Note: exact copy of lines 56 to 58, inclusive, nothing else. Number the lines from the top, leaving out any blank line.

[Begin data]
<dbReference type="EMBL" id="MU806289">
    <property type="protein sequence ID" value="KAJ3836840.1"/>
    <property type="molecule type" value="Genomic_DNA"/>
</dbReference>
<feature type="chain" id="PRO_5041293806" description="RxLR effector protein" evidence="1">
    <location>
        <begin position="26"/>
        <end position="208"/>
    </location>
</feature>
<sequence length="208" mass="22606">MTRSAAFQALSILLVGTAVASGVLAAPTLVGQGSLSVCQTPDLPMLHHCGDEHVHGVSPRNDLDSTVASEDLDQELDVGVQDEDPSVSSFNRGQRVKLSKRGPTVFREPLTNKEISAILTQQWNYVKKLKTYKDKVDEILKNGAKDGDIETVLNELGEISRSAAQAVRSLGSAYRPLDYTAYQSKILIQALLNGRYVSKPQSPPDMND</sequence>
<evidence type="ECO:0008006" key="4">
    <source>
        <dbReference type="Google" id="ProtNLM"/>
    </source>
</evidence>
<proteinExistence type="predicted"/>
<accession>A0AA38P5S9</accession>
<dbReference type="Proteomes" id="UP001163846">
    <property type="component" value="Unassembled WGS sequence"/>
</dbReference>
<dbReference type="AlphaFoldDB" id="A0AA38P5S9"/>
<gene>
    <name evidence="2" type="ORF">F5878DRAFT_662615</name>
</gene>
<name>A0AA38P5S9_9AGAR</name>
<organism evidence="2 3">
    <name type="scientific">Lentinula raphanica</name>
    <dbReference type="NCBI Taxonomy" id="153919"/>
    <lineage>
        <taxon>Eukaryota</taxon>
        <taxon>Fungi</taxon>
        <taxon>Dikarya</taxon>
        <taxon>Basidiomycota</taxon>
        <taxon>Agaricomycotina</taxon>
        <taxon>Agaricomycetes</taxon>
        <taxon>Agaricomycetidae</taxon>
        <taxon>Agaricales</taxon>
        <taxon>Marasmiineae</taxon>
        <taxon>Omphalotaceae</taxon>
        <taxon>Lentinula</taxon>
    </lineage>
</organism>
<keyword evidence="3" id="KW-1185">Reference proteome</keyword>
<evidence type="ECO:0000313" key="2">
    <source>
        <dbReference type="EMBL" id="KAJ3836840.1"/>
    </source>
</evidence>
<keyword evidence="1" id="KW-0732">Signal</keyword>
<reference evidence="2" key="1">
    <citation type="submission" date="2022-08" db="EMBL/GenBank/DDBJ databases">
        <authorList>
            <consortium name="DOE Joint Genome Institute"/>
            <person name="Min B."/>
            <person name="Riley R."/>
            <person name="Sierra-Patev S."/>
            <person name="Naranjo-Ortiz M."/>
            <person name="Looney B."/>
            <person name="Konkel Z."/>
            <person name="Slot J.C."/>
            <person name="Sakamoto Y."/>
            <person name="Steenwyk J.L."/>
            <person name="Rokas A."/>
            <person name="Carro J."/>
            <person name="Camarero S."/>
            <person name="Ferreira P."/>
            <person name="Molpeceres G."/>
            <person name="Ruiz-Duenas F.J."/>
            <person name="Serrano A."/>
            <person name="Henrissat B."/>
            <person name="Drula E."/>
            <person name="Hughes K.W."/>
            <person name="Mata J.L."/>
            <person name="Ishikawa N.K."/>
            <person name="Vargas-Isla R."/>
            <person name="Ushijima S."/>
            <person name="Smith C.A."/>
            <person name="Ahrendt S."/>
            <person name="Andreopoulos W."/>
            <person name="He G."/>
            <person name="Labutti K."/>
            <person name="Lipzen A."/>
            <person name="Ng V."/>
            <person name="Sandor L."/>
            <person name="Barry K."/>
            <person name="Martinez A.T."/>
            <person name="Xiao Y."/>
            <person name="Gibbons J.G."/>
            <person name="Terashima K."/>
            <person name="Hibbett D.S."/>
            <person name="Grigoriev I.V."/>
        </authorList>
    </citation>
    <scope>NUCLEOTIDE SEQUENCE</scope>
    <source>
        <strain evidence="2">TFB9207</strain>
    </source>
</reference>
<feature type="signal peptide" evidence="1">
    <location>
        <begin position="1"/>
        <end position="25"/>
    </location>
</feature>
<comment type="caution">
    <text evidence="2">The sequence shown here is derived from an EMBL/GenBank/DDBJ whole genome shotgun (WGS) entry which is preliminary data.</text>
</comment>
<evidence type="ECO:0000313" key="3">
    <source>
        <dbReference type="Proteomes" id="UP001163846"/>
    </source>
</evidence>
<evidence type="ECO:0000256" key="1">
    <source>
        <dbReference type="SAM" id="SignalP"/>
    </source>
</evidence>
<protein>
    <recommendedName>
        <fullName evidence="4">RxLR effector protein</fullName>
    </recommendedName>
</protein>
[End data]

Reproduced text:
            <person name="Riley R."/>
            <person name="Sierra-Patev S."/>
            <person name="Naranjo-Ortiz M."/>